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Updated: April 19, 2010, 1:31 AM ET

Not easy deciding when enough is enough

Ravech By Karl Ravech
ESPN
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The Chicago White Sox came into Sunday sitting in last place in the American League Central. Their offense ranks 22nd in baseball in runs scored. Carlos Quentin, an MVP type when he's going right, didn't start in a 7-4 loss Sunday against the Indians. Sitting right beside him was Andruw Jones. A.J. Pierzynski is hitting .189 with no home runs.

[+] EnlargeOrtiz
Jim Rogash/Getty ImagesDavid Ortiz has asked for patience? How much long, though, is too long to wait?

Early slumps are not uncommon, but perhaps we are beginning to get some answers to the question, "When do you start making some moves?" Or asked another way, "When does it stop being too early to do something?"

On Sunday, David Ortiz was given the day off in the Red Sox's loss at home against the Rays. He's been mired in a season-long slump, hitting .171 with no home runs. His poor start gets magnified because of who he is and where he hits in the lineup, not to mention the expectation level of the fans. J.D. Drew came into Sunday struggling even more, batting .139 with one home run, and that came on opening night. Between them, Ortiz and Drew had struck out 31 times and walked only eight.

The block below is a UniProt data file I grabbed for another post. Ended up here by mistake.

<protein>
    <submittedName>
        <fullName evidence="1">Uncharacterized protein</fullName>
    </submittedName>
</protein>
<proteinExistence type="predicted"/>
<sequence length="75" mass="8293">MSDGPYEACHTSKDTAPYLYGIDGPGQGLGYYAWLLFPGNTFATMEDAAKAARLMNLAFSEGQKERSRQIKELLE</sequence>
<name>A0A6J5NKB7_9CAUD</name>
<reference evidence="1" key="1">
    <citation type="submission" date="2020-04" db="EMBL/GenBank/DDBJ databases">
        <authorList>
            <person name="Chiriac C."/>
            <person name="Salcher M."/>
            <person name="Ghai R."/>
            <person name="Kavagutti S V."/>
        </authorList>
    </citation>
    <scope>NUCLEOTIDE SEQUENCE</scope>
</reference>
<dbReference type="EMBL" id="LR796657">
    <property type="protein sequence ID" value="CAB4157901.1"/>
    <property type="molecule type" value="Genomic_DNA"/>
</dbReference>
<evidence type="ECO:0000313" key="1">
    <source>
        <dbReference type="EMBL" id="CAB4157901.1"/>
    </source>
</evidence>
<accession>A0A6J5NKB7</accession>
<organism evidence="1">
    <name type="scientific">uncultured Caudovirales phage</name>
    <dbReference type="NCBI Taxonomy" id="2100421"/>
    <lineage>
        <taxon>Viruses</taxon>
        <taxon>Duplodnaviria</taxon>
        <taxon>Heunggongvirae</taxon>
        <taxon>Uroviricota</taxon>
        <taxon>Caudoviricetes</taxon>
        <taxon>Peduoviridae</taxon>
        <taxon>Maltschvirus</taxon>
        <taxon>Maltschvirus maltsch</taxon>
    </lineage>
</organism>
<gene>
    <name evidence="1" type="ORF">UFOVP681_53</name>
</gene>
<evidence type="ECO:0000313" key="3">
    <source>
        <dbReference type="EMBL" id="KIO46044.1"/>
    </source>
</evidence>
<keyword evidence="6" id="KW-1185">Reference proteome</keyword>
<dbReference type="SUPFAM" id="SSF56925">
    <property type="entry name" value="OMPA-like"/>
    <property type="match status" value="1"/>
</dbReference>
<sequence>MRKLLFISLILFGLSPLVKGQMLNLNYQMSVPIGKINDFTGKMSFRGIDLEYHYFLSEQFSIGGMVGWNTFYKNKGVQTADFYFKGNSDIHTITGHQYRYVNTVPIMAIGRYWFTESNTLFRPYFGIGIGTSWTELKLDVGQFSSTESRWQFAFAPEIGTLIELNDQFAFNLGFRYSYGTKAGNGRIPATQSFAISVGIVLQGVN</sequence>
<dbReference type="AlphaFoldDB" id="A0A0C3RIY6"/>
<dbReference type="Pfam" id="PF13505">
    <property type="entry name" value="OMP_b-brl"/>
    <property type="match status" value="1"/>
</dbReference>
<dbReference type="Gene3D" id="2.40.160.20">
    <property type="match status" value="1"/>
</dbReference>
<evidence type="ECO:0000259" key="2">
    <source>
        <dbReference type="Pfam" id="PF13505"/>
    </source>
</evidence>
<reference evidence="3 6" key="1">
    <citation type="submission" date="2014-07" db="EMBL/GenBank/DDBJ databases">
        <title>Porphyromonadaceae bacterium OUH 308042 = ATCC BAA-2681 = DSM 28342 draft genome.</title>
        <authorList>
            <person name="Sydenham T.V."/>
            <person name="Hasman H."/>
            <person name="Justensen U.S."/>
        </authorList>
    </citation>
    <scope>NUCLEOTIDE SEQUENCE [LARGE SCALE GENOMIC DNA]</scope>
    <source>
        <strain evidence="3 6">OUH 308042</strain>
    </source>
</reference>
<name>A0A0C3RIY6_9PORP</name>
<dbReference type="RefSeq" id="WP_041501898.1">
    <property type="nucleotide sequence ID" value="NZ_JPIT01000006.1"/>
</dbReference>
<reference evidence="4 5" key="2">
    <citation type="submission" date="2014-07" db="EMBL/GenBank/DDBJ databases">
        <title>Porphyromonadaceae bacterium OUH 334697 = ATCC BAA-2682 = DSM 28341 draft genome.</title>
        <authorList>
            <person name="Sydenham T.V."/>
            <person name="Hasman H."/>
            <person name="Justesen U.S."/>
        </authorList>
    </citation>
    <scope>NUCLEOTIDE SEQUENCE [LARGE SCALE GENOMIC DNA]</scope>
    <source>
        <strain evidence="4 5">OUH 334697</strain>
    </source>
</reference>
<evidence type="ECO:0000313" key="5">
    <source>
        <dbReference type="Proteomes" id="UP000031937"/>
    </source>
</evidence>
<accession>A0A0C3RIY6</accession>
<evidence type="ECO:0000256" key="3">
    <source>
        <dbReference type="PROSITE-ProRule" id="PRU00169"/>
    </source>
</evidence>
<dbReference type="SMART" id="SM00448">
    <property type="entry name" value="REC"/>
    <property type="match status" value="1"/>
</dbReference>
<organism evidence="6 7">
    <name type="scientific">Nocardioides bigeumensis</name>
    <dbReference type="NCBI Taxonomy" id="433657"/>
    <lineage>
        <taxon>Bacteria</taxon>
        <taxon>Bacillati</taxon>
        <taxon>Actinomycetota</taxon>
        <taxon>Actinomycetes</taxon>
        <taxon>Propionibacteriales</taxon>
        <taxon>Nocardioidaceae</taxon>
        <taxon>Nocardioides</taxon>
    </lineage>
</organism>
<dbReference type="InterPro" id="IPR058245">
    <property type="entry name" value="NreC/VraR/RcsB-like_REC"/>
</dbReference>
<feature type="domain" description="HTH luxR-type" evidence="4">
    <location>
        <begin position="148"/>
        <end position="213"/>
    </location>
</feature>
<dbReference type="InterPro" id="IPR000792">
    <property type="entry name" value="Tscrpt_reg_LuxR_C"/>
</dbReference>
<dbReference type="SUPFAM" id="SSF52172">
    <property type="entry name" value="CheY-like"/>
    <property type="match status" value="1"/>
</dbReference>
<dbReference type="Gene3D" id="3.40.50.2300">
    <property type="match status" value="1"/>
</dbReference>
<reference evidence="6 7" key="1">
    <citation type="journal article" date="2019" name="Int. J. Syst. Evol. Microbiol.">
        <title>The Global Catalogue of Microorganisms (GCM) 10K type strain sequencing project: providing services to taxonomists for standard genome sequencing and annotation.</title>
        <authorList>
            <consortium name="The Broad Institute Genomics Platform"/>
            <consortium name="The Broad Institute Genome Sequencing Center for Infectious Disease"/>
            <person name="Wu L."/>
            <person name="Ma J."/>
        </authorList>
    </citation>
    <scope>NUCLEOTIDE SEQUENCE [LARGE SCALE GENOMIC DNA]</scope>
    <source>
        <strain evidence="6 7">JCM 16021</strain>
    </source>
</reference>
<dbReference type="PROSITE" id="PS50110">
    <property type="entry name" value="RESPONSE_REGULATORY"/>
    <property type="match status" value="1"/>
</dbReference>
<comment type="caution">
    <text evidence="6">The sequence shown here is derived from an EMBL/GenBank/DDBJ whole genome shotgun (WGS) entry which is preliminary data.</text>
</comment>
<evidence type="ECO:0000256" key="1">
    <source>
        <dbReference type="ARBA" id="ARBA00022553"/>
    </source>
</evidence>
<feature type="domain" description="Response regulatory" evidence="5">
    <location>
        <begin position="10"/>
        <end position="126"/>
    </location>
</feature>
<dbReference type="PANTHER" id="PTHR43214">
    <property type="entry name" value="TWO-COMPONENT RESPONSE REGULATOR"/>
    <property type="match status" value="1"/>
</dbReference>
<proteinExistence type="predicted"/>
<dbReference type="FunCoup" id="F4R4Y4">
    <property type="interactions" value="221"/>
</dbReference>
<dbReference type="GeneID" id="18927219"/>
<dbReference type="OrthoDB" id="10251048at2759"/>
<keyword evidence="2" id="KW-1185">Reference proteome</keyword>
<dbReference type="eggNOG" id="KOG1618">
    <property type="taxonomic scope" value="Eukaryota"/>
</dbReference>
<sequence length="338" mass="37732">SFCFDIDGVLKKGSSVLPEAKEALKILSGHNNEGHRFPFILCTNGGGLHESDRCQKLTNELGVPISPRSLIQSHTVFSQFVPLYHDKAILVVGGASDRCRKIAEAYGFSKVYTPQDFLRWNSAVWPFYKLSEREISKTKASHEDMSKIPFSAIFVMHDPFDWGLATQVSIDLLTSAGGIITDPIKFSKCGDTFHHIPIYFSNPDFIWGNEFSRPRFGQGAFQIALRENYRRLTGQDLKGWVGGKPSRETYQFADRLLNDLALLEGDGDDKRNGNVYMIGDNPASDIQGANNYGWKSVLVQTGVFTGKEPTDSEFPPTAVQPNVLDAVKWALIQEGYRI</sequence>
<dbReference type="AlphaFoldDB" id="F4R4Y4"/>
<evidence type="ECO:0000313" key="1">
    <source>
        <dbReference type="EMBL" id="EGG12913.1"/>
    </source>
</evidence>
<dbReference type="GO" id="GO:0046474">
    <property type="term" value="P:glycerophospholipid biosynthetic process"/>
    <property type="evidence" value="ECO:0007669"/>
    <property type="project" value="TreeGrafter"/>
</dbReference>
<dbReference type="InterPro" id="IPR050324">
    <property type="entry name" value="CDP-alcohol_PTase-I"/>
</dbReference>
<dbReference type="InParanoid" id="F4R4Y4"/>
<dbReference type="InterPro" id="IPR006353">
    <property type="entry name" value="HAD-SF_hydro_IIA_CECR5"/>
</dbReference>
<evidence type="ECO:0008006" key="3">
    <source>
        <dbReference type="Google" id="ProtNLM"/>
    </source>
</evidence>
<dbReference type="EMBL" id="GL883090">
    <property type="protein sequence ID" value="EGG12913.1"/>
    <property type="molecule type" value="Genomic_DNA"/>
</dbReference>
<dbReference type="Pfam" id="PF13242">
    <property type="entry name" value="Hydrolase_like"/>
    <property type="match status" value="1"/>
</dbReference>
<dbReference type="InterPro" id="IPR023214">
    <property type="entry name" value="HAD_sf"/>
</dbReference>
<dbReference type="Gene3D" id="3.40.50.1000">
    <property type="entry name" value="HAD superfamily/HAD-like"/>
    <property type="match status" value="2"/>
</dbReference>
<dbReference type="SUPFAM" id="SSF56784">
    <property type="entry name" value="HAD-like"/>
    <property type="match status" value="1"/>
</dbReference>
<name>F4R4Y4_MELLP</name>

Marlins manager Fredi Gonzalez looked at his team and noticed that they weren't getting a lot of production from the top of the order, so Sunday he moved Cameron Maybin to the leadoff spot. Maybin can fly, and over his past six games he's got at least one hit in each and a total of nine hits in his past 27 at-bats. Maybin hit leadoff three times last week and batted .412. Chris Coghlan was out, and when he returned promptly went 0-for-4. Maybin's the new leadoff guy and Coghlan is hitting second.

The White Sox, Red Sox and Marlins are hardly alone in recognizing problems, but each is dealing with those problems differently. Every situation is unique to the team and the individual -- or individuals -- involved.

A general manager told me the other day about how really difficult it is to tell a player they need to sit, or even worse they are being traded. It is easy to call into talk-radio shows complaining about a player, demanding he be taken out of the lineup. What if the caller had to sit in a room with David Ortiz or Carlos Quentin, look him in the eye and say, "You are not performing and we are benching you." Much easier said into a phone than in person.

However, like nearly every profession, baseball is results oriented. When does a small sampling become a trend? When do you pull the plug on a player because as an organization you've decided you can't put up with the failures anymore? It's only the third week of April and we are beginning to get our answers.

Karl Ravech is the host of "Baseball Tonight."

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